Ask yourself - Is it worth giving CAT with my total months of work experience?
- CAT is a difficult exam and requires 6-7 months of dedicated effort to reach the cut-off percentile for IIM shortlists. If you're appearing for CAT again, then it is likely that you are a working professional, which implies that for these 6-7 months you will have to balance your work and studies on a daily basis. Now, this is easier said than done. Those working in SMEs and MNCs have 10-12 hours of work per day, excluding travel time. This means that you will have a maximum of 3-4 hours per day for CAT preparation. Weekends will have to be filled with studies, and social life may halt for a period of time. In other words, CAT will require consistency and sacrifices.
Ask yourself - Am I willing to make sacrifices and balance my work and studies for months together?
- With 2 lakh+ people giving CAT every year, only the top 2% get into the top business schools like the old IIMs and other private institutes. Therefore, it is highly probable that even CAT 2019 may not work out for you. This does not imply that you won't make it to the top 2-3% applicants. However, this does mean that you will have to ask yourself - Am I capable enough to handle the fact that I may not actually make it to a top business school next year?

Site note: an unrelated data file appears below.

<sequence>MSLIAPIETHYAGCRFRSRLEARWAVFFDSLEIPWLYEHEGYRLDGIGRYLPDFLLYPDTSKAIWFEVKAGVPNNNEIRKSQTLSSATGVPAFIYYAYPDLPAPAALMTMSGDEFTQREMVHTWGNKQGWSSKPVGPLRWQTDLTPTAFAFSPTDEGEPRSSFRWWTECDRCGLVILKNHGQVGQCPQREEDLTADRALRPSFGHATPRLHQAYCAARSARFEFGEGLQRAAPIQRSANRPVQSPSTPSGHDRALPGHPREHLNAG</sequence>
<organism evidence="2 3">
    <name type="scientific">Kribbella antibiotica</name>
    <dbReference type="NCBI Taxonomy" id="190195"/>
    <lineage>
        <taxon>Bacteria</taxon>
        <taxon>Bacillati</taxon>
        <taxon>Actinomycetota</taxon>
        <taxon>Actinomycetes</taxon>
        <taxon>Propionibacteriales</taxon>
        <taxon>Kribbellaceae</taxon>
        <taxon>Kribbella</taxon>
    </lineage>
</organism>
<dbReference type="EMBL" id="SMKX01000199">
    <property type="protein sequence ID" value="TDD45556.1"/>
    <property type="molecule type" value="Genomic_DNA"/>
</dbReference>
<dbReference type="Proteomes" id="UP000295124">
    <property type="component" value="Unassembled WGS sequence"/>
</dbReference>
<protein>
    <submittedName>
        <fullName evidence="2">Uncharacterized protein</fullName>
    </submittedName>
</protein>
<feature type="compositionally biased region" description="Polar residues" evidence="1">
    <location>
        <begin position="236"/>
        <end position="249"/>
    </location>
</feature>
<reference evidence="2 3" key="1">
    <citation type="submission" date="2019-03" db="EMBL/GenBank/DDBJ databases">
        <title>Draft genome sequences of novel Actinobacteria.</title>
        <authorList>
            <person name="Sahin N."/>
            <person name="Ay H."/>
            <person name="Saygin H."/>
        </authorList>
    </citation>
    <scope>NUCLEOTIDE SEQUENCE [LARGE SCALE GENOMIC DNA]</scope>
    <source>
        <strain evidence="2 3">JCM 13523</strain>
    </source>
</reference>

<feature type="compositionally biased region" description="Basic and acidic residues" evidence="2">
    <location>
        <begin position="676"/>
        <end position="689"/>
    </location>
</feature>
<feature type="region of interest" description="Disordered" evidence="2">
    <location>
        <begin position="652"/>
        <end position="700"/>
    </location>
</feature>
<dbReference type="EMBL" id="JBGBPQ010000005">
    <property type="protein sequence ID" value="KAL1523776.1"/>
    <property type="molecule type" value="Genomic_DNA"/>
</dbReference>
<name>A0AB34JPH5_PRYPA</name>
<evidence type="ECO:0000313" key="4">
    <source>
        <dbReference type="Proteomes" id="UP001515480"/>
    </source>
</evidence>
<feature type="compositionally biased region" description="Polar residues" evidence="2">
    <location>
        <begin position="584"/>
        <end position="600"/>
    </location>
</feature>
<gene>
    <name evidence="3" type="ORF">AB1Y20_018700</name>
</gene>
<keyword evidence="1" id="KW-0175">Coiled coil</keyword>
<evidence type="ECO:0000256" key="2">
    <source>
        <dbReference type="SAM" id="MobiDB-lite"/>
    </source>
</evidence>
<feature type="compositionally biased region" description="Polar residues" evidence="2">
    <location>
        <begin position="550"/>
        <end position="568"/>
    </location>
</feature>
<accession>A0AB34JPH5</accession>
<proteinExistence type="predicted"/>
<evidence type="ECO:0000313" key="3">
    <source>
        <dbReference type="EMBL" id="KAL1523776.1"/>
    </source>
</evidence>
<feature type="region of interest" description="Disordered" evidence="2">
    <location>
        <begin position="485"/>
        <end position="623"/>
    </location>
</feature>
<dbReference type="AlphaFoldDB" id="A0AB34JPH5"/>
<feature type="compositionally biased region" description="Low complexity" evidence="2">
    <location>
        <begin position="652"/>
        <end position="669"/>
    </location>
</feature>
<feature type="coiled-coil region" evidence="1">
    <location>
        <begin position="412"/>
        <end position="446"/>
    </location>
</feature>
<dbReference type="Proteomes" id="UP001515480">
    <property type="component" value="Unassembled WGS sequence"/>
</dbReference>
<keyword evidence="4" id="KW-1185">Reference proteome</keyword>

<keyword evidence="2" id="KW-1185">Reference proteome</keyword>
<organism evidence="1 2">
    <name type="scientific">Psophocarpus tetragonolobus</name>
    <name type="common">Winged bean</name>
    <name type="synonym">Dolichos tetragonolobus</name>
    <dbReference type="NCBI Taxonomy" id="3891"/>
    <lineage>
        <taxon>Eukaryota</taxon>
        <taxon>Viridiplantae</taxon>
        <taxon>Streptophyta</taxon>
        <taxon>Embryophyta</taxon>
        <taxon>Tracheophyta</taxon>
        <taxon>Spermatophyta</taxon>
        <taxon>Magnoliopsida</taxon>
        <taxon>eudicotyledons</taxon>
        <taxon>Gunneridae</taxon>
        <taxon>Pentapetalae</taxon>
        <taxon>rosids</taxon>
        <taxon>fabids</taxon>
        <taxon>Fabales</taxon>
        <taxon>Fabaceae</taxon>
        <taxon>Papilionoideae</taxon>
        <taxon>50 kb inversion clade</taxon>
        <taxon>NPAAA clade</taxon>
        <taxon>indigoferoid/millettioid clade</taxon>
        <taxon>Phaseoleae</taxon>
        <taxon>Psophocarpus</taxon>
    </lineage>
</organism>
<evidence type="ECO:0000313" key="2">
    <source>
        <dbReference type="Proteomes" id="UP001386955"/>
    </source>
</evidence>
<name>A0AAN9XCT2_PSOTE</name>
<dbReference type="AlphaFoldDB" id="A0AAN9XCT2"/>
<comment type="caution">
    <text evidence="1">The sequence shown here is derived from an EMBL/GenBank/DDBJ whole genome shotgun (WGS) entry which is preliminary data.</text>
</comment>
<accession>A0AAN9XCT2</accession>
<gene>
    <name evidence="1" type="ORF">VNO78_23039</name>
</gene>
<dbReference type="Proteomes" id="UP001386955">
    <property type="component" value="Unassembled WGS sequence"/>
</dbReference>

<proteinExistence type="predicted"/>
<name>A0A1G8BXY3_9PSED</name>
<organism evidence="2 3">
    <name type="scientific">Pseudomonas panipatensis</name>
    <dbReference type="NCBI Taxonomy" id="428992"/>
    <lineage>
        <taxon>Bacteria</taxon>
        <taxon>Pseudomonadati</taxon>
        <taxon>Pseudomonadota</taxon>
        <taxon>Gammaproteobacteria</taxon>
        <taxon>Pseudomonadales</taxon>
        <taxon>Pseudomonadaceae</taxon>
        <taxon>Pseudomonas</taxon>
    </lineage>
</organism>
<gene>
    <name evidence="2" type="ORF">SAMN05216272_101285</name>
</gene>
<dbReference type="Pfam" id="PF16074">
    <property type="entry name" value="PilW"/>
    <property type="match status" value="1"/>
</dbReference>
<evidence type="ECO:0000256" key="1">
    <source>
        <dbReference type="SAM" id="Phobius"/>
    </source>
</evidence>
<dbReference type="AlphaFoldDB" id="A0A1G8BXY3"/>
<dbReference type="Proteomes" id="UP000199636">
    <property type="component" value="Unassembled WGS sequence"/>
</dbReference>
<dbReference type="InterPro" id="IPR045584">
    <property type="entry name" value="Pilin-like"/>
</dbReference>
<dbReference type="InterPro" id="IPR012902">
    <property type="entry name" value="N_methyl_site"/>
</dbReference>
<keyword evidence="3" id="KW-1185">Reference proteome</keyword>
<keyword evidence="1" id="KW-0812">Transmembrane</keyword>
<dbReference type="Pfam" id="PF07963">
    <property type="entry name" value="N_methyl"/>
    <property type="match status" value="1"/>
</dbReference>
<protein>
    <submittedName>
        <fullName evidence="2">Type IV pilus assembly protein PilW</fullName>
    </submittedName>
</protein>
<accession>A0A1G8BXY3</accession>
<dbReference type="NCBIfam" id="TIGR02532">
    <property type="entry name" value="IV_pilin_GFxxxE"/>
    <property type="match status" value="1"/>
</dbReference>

- CAT, should you clear it and the subsequent interview rounds, can be a life-changing experience. If you manage to join a top IIM, or other management institutes such as MDI, FMS, IMT-G, MICA etc., you can be guaranteed top-notch management education, massive networking and peer-learning opportunities, and if your CV permits it, stellar placements at the end of the two-year course. As difficult as it may be, CAT is not the demon everyone makes it out to be.
Ask yourself - Am I interested in management at all? If yes, am I capable enough to crack this exam in the next 11 months?
- If you're stuck in a job you don't like, a career that you don't enjoy, a work-life that you want to move on from, then CAT can be an answer to all your woes. Once you graduate from a top management institute, a lot of doors open up for you. From supply chain management at Amazon to investment banking at Goldman Sachs, career opportunities increase many folds. Don't misunderstand CAT to be a gateway to the perfect life - it isn't. Your job will still be highly demanding (even more so as a Manager), but you will shoulder much more responsibility, handle large teams, and will advance faster in your career.
Ask yourself - Am I happy in my professional life? If not, where do I want to be and how can getting into a B-school via CAT help me?
- You have already appeared for CAT at least once. It is likely that you had at least 1 strong suit amongst the 3 sections of CAT. It is likely that you had an above average score in another section, and messed up entirely in another. Therefore, all that hard work was not in vain. You understand the exam, you know what it demands, and you possess months of knowledge that you can build on in the next 11 months. Even if your CAT 2018 performance was abysmal in all three sections, you still have 11 months to improve your basic concepts.
Ask yourself - How can I use the knowledge I gained for CAT '18 and build on it for CAT '19?
Here is some advice from those who have been in your shoes before:
Should I Take CAT Again - Advice From The Founder Of InsideIIM
How Many Times Should You Appear From CAT - Tips From An IIM Student
Three CAT Attempts And An IIM Admit - Keep Calm And Never Give Up
Did you know - You chance of getting into a top IIM just went up! Find out more here.